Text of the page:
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This article in SSSAJ

  1. Vol. 47 No. 3, p. 570-575
    Received: Aug 27, 1982
    Accepted: Jan 10, 1983

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Structure of a Tilled Soil as Influenced by Tillage, Wheat Cropping, and Rainfall1

  1. A. R. Dexter,
  2. J. K. Radke and
  3. J. S. Hewitt2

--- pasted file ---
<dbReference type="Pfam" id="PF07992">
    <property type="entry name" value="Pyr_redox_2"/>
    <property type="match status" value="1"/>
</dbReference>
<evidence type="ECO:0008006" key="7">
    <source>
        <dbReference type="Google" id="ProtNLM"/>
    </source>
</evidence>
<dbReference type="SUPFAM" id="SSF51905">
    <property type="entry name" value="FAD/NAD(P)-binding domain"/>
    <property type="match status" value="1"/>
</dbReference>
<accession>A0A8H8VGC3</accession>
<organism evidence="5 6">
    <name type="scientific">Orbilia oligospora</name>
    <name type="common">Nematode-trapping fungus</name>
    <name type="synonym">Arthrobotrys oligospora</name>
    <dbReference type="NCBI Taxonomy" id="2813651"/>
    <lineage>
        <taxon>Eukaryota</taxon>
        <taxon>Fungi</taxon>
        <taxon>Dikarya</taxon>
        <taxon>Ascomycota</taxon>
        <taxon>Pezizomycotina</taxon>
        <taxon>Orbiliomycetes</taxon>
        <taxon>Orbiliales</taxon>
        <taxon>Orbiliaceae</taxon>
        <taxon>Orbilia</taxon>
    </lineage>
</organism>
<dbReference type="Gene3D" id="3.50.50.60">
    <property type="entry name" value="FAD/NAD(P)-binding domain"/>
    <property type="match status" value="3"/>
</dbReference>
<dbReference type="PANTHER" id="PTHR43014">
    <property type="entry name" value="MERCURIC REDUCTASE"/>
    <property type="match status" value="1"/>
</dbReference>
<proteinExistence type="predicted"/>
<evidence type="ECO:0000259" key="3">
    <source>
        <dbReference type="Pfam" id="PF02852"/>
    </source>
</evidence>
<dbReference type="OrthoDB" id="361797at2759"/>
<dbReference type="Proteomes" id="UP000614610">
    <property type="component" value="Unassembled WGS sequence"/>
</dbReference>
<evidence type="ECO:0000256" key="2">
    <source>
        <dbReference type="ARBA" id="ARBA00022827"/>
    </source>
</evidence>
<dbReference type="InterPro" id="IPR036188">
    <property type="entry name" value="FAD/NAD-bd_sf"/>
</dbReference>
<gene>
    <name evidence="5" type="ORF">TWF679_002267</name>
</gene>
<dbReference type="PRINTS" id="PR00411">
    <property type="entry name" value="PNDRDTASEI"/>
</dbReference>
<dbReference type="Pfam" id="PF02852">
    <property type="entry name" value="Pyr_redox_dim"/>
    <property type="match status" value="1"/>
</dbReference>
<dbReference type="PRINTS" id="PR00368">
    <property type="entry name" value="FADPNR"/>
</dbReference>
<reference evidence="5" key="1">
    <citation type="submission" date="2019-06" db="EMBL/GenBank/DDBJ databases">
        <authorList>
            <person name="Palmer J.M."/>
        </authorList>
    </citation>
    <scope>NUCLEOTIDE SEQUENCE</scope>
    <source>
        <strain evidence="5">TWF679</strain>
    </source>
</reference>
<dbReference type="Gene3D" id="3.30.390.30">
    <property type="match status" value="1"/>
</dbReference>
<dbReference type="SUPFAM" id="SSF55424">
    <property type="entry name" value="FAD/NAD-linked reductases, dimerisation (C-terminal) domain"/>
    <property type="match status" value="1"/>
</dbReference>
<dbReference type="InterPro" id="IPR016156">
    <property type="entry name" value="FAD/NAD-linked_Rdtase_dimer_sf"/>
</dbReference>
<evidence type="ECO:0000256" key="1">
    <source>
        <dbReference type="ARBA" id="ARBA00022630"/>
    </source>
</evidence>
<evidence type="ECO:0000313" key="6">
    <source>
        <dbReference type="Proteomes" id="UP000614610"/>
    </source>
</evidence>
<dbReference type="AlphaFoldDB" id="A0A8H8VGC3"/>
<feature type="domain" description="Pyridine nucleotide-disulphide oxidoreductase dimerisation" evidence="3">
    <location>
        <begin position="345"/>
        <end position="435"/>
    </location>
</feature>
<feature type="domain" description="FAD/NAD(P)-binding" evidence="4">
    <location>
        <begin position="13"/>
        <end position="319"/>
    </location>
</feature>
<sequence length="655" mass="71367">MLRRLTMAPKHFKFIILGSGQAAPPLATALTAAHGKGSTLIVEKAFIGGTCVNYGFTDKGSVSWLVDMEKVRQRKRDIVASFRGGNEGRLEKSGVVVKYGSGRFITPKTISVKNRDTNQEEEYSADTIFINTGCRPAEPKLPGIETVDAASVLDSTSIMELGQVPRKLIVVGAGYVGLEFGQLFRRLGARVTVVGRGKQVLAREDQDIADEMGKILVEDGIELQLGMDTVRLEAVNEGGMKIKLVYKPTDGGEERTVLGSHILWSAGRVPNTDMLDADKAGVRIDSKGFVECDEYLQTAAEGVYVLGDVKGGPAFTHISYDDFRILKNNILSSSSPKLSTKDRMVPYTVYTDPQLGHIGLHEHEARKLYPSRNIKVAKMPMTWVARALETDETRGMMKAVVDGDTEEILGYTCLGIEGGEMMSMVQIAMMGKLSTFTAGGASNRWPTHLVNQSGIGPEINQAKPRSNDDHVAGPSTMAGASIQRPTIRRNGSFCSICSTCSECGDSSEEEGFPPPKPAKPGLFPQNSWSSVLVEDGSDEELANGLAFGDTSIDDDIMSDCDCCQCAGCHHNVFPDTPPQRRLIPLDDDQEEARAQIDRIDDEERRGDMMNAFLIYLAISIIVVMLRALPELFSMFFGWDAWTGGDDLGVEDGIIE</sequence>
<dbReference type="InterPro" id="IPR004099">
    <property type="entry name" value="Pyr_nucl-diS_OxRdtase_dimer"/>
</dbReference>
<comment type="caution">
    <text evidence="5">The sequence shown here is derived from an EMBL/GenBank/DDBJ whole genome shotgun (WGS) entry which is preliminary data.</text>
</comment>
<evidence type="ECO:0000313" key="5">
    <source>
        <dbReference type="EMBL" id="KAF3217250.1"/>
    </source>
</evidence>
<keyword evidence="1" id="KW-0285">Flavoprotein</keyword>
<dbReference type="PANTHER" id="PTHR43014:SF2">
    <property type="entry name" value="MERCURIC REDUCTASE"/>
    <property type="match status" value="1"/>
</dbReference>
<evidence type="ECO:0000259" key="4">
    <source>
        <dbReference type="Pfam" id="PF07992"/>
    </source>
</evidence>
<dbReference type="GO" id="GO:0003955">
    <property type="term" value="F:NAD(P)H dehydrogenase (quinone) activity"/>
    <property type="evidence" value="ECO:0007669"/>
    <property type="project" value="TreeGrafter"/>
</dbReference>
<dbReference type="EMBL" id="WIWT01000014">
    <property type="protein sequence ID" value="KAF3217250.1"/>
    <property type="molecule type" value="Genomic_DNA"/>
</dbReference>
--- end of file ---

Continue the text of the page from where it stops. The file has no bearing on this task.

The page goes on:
Tillage with a tined cultivator (scarifier) and a rotary cultivator was done on Urrbrae fine sandy loam in South Australia. One-half of the plots were kept bare, while the other one-half were cropped with wheat (Triticum aestivum L.). Soil macrostructure (voids and aggregates > 0.5 mm) was observed on sections sawed from blocks of the tilled soil which had been impregnated with epoxy resin. Macrostructure was quantified statistically along linear transects on the sections at 0.25, 0.5, and 0.75 of the depth of tillage at the time of tillage and on three subsequent dates when there had been 10, 135, and 395 mm of natural rainfall, respectively. Soil structures are compared and differences between them are presented. Initial differences in soil structure between the tillage treatments had largely disappeared by the second sampling date. Differences in structure due to the presence of the wheat crop were not significant until the final sampling date when the crop was at 0.66 of its final height. Multiple regression equations are presented for the soil macrostructure parameters as functions of cumulative rainfall after tillage and depth in the tilled soil layer.

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